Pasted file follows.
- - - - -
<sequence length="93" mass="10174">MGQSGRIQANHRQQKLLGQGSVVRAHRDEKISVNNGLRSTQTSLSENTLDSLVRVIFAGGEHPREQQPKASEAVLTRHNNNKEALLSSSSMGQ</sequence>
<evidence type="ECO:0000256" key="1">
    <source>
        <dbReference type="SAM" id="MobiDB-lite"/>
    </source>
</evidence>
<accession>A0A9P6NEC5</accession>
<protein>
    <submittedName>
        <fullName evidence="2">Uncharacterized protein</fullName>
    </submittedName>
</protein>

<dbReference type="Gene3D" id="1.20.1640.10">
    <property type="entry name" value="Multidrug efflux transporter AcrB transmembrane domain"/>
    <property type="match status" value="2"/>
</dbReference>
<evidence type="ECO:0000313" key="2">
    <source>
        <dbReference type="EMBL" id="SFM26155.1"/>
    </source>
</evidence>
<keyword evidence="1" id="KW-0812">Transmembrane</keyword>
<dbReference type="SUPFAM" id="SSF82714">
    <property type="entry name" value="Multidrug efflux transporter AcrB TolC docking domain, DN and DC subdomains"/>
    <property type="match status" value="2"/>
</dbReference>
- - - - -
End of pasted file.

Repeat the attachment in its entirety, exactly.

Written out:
<sequence length="93" mass="10174">MGQSGRIQANHRQQKLLGQGSVVRAHRDEKISVNNGLRSTQTSLSENTLDSLVRVIFAGGEHPREQQPKASEAVLTRHNNNKEALLSSSSMGQ</sequence>
<evidence type="ECO:0000256" key="1">
    <source>
        <dbReference type="SAM" id="MobiDB-lite"/>
    </source>
</evidence>
<accession>A0A9P6NEC5</accession>
<protein>
    <submittedName>
        <fullName evidence="2">Uncharacterized protein</fullName>
    </submittedName>
</protein>

<dbReference type="Gene3D" id="1.20.1640.10">
    <property type="entry name" value="Multidrug efflux transporter AcrB transmembrane domain"/>
    <property type="match status" value="2"/>
</dbReference>
<evidence type="ECO:0000313" key="2">
    <source>
        <dbReference type="EMBL" id="SFM26155.1"/>
    </source>
</evidence>
<keyword evidence="1" id="KW-0812">Transmembrane</keyword>
<dbReference type="SUPFAM" id="SSF82714">
    <property type="entry name" value="Multidrug efflux transporter AcrB TolC docking domain, DN and DC subdomains"/>
    <property type="match status" value="2"/>
</dbReference>